Beyond its trade interests, Beijing’s enhanced engagement with the region is driven by “its broader diplomatic and strategic interests, reducing Taiwan’s international space, and gaining access to raw materials and natural resources,” says the Commission report, entitled “China’s Engagement in the Pacific Islands: Implications for the United States.”
To this end, China is deeply involved with Pacific Island regional organizations, for which it often provides funding and other support. However, Beijing’s perceived tendency in recent years to throw its weight around at the annual Pacific Islands Forum (PIF) has started to run some the wrong way.
On September 6, China’s representative to the PIF partner dialogue in Nauru stormed out of the meeting after trying unsuccessfully to address the session and engaging in a tense exchange with the forum’s chair, Nauru President Baron Waqa.
Beijing’s strategy for achieving its aims in the Pacific Islands is well-established and predicable, says Fanell. It starts with financial aid, political donations and investment that pave commercial inroads and an increase in Chinese migration to the region. After co-opting government officials, invariably a PLA Navy-related military objective emerges, he says.
This objective can range from Chinese military access to ports and airfields to so-called “blocking efforts” against the US, seen in the recent obstruction of the development of US military training facilities in the Marianas.
Integration or Infiltration?
Australia’s Lowy Institute think tank reported in August that China’s financial aid commitment to the Pacific Islands has skyrocketed to US$5.9 billion since 2011.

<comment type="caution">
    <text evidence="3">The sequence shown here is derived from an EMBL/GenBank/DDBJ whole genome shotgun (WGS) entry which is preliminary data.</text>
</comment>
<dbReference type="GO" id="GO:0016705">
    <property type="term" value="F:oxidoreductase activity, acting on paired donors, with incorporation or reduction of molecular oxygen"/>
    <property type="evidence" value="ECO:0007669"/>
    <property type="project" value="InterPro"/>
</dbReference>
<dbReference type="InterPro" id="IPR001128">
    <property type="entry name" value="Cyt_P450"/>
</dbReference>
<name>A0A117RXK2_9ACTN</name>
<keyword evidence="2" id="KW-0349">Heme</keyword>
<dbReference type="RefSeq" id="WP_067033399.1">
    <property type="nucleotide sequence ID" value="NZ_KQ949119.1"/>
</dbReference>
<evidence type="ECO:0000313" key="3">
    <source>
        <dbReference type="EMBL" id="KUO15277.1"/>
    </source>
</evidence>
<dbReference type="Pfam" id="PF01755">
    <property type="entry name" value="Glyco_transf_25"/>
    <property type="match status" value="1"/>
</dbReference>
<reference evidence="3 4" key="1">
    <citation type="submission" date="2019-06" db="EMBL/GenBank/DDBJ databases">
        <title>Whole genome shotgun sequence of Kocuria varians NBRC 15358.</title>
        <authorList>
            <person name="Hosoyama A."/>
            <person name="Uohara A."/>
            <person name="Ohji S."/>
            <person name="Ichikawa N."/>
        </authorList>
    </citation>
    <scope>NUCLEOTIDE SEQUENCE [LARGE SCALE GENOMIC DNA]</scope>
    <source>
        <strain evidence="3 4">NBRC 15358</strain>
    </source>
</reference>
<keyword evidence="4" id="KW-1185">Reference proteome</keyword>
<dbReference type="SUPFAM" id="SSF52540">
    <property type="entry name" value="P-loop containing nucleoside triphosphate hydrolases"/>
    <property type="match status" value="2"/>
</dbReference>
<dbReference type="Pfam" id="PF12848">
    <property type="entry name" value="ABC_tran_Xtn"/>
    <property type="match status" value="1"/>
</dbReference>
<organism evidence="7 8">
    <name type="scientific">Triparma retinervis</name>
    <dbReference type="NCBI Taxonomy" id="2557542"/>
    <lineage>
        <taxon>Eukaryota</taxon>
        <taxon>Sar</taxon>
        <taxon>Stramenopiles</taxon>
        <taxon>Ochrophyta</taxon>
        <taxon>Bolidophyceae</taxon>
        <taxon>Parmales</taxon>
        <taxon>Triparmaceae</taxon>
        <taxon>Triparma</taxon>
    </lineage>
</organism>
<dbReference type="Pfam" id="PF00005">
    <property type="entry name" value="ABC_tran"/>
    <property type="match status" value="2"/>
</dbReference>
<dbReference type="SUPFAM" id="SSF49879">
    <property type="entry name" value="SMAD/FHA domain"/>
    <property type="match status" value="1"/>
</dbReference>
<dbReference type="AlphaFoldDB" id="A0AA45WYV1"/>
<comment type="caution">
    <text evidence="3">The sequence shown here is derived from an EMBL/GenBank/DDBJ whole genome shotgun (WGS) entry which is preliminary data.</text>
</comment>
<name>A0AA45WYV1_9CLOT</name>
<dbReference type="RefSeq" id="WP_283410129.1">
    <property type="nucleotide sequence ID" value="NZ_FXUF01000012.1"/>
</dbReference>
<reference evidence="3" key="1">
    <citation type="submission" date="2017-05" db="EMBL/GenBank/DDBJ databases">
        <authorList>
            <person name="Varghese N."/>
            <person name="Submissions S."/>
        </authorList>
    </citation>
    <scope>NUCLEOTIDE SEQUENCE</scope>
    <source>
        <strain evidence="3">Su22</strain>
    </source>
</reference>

Australia’s commitment is still the largest of all nations (US$6.72 billion), and it provides all of its aid as grants; by contrast, Lowy’s data suggests about 67% of China’s aid has been disbursed as loans, with only 32% given as grants.
China’s interest-bearing loans have saddled many countries worldwide with what are increasingly being referred to as unsustainable “debt traps.”
This debt allows Beijing to take control of the cash-strapped debtor nations’ ports and other facilities as partial repayment, as evidenced by the 99-year lease Sri Lanka signed with a Chinese state-owned enterprise for its Hambantota Port in July 2017.
The “China debt trap” model has become a serious crisis for Pacific Island nations, said Tonga’s Prime Minister Akalisi Pohiva on August 16. Tonga is one of several Pacific Island nations that have borrowed heavily from China and is currently struggling to pay back loans worth about US$160 million from China’s Export-Import Bank.
Last month, Pohiva called on Pacific Island leaders to band together and press China to write off their debts.